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Film Zulu quote: Reverend Otto Witt: One thousand British soldiers have been massacred. While I stood here talking peace, a war has started.
 
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durnfordthescapegoat

durnfordthescapegoat

Posts : 94
Join date : 2009-02-13

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PostSubject: Where to from here   Where to from here EmptyFri May 01, 2009 11:53 pm

Over on the other forum an interesting question has been posed.
Namely where do we take the study of the AZW from here.
This was based on a short essay by Professor Laband.
I would say that the online community of AZW scholars and fans has opened my eyes somewhat.
I have always pursued my interest by myself and tried to read as much as I could.
It would seem to me that the community is quite a divided and embittered one.
I base this on responses and comments I have read online.
What I think would be a good idea for a new area of study is for some-one to compile a book of controveries regarding the AZW. Things like who was to blame for Islandwana. You could have three opposing viewpoints. Those who blame Chelsmford, those who blame Durnford and those who blame Pulline.
You could discuss the issue or Rorkes Drift like who was the brains behind the defence, Dalton or Bromhead and Chard. The ammunition story is another good topic. Of course the topic of whether Melville and Coghill deserved their VC's would be a good one. Each author who would be selected for their bias would then have to write a chapter setting forth why they hold their opinion and attemot as best as possible to substantiate it.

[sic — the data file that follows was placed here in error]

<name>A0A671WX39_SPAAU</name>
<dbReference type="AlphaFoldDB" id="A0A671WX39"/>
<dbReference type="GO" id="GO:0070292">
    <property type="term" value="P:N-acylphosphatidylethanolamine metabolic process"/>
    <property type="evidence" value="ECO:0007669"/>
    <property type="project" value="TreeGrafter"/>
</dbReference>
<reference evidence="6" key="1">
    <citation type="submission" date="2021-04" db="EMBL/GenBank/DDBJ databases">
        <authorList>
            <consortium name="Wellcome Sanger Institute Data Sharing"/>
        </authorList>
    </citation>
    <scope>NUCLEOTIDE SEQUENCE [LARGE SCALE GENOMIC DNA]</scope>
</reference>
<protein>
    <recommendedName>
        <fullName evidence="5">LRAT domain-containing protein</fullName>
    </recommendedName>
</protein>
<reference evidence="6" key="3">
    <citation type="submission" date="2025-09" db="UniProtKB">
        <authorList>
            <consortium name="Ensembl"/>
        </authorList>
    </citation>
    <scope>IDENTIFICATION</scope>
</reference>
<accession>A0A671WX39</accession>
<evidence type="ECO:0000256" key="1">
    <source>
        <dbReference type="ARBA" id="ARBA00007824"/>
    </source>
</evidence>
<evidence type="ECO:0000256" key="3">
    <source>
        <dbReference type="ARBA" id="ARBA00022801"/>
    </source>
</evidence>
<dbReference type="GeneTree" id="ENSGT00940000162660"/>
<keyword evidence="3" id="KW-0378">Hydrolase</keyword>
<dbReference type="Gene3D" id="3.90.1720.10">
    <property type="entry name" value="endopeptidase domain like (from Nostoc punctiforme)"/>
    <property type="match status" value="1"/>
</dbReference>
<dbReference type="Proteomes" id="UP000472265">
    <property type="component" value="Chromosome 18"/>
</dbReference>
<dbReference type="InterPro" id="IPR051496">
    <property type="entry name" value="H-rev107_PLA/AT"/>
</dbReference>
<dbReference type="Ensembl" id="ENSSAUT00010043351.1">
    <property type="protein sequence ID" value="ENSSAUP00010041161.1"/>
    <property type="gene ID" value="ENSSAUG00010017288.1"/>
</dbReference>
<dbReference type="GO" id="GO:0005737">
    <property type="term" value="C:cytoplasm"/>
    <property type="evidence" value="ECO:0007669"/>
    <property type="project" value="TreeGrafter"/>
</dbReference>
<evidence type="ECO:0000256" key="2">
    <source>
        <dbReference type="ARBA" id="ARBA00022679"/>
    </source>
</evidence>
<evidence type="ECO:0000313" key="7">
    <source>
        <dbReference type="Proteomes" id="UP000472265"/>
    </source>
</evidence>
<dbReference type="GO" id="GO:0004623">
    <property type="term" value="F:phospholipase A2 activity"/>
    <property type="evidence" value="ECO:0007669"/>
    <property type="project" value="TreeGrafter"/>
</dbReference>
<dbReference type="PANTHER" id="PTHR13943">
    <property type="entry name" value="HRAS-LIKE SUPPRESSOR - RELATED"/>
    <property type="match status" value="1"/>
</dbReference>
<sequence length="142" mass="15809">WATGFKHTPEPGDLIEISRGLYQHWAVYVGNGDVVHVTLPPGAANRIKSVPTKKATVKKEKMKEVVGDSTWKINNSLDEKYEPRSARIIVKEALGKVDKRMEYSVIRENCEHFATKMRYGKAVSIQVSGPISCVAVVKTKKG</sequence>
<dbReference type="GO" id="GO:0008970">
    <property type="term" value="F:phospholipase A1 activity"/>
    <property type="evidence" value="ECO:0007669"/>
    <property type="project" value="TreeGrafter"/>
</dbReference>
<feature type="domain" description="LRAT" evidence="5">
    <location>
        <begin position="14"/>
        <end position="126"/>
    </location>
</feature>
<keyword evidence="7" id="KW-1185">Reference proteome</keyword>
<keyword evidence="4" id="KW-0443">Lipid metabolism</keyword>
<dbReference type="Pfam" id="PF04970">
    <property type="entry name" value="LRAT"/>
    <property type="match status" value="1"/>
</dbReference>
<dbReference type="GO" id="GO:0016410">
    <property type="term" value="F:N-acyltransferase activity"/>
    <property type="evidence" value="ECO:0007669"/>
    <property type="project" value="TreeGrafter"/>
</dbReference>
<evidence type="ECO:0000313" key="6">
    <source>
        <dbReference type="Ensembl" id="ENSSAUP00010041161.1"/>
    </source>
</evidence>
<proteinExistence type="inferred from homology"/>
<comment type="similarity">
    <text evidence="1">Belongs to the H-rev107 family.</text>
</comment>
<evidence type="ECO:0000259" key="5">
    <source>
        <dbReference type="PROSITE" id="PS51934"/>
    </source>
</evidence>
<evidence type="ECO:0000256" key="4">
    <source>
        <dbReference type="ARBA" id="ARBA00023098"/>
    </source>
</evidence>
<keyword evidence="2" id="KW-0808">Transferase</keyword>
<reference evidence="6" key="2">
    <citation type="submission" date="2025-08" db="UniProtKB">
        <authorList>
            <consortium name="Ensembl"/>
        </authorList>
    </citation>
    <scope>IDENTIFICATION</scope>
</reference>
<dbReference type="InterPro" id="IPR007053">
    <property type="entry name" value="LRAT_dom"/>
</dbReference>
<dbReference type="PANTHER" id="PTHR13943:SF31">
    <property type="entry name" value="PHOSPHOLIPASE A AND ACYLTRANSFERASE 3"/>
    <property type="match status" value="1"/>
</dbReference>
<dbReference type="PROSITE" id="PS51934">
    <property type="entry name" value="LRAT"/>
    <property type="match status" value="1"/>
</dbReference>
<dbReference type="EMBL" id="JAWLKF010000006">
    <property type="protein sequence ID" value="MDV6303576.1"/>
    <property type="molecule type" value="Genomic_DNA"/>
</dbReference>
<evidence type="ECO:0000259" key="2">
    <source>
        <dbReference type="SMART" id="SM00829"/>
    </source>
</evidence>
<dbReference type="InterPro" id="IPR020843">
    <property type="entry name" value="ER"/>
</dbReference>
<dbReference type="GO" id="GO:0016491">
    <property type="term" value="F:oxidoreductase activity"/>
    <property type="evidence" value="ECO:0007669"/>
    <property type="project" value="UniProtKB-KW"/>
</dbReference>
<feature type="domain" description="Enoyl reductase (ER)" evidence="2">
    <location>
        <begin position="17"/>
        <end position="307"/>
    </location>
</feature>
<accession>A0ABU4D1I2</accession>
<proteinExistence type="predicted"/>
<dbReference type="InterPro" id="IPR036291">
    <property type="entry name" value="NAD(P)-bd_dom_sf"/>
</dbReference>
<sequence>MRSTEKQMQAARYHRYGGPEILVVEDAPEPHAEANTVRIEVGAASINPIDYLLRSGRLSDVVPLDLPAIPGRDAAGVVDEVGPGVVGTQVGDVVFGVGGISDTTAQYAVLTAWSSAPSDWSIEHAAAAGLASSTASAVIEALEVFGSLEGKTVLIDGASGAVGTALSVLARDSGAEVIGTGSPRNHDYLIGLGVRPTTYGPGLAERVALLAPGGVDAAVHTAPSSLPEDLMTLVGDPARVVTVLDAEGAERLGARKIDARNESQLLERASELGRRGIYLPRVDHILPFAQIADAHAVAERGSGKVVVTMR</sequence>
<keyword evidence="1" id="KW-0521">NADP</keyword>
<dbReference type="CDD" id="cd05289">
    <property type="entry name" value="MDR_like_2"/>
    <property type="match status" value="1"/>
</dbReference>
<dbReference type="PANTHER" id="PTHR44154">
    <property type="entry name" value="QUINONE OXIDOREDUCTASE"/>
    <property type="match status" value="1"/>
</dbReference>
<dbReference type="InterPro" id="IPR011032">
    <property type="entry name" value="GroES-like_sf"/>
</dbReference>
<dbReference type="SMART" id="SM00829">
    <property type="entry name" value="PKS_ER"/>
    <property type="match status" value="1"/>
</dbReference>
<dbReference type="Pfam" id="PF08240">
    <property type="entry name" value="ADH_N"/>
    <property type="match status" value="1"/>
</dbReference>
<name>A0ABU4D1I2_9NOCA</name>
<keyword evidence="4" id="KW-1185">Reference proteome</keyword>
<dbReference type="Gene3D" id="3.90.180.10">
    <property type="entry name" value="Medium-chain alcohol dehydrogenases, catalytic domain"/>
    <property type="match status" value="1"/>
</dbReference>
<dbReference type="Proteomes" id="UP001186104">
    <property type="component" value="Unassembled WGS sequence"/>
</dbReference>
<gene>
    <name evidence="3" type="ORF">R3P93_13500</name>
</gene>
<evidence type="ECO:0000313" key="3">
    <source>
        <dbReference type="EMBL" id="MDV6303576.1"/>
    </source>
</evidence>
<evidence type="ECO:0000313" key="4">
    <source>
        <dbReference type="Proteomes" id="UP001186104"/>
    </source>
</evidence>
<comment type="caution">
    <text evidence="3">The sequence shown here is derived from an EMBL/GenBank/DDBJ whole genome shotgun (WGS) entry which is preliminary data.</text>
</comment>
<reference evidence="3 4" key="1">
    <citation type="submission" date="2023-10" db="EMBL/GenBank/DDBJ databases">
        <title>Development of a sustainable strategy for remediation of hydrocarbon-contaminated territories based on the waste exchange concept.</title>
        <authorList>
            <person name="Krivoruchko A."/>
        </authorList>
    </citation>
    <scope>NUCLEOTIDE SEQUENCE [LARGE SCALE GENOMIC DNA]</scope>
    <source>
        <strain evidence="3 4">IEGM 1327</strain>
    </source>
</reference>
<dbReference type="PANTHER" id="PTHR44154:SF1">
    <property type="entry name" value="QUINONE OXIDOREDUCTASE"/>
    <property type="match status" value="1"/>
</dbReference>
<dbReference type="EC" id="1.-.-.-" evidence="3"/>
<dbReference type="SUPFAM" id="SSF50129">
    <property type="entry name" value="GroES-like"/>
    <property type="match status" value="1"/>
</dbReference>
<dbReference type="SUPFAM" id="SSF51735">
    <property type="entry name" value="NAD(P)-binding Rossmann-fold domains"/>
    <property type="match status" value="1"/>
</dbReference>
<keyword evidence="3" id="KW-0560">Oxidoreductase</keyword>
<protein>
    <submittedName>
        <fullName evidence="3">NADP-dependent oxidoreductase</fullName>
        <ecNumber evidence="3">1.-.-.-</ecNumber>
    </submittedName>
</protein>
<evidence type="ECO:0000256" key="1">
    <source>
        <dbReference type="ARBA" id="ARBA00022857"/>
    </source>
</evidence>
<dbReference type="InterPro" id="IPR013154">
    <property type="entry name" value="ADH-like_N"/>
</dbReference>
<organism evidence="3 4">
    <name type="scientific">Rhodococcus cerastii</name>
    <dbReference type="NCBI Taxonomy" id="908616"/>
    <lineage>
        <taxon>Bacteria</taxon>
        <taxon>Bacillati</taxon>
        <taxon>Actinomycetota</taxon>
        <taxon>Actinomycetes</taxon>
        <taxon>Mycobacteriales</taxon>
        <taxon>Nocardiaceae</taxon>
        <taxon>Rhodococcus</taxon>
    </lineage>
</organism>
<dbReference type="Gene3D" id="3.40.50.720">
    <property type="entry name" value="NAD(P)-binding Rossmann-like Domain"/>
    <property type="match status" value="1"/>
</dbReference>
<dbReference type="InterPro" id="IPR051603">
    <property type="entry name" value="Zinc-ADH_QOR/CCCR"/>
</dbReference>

I would love to see Saul David go up against Mike Snook or Ian Knight in a fair fight.
I think we owe it to ourselves and it is better than all this sad online sniping that seems to be the hallmark of this little community
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24th

24th

Posts : 1851
Join date : 2009-03-25

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PostSubject: Re: Where to from here   Where to from here EmptySat May 02, 2009 12:42 am

I must confess. I thought the Chelmsford, Pulline, and Durnford. Discussion between S.D Chelmsford the scapegoat and 90th was quite interesting as it was based on evidence given by officers back in 1879. It shown that even then they were dived.

Your idea would take the discussions relating to the AZW forward to another level which I think Is needed.

I for one would like to know why Chelmsford left poor old Pearson to weather the storm for so long, And who was to blame for that.

I’m willing to give it ago.

I probably shouldn’t say but we know Pete (Admin) as been in contact with an educational establishment in South Africa, where he is trying to create a relationship so the pupils can interact with us. So we can get there side, and their feelings on the AZW as no doubt some of their Great-Great Grandfathers either knew about or was involved in the AZW.
We are hoping they will discuss their heroes and tell us about the brave deeds that have been told in stories passed down through the years.

If I’m not mistaken I believe Pete once mentioned on the other web-site that he was up for holding a mock Court of inquiry in to the events at Isandlwana, but the other person declined, and I have since seen that Coll recently suggest the same thing. Now that would have been interesting, if it had been allowed to proceed.

When you say “the community is quite a divided and embittered one” I agree with you to a point. But on this forum everyone is equal and everybody has an in-put. We are a small community and hopefully that will change. The threat of getting ridiculed after asking a question does not exist on this forum.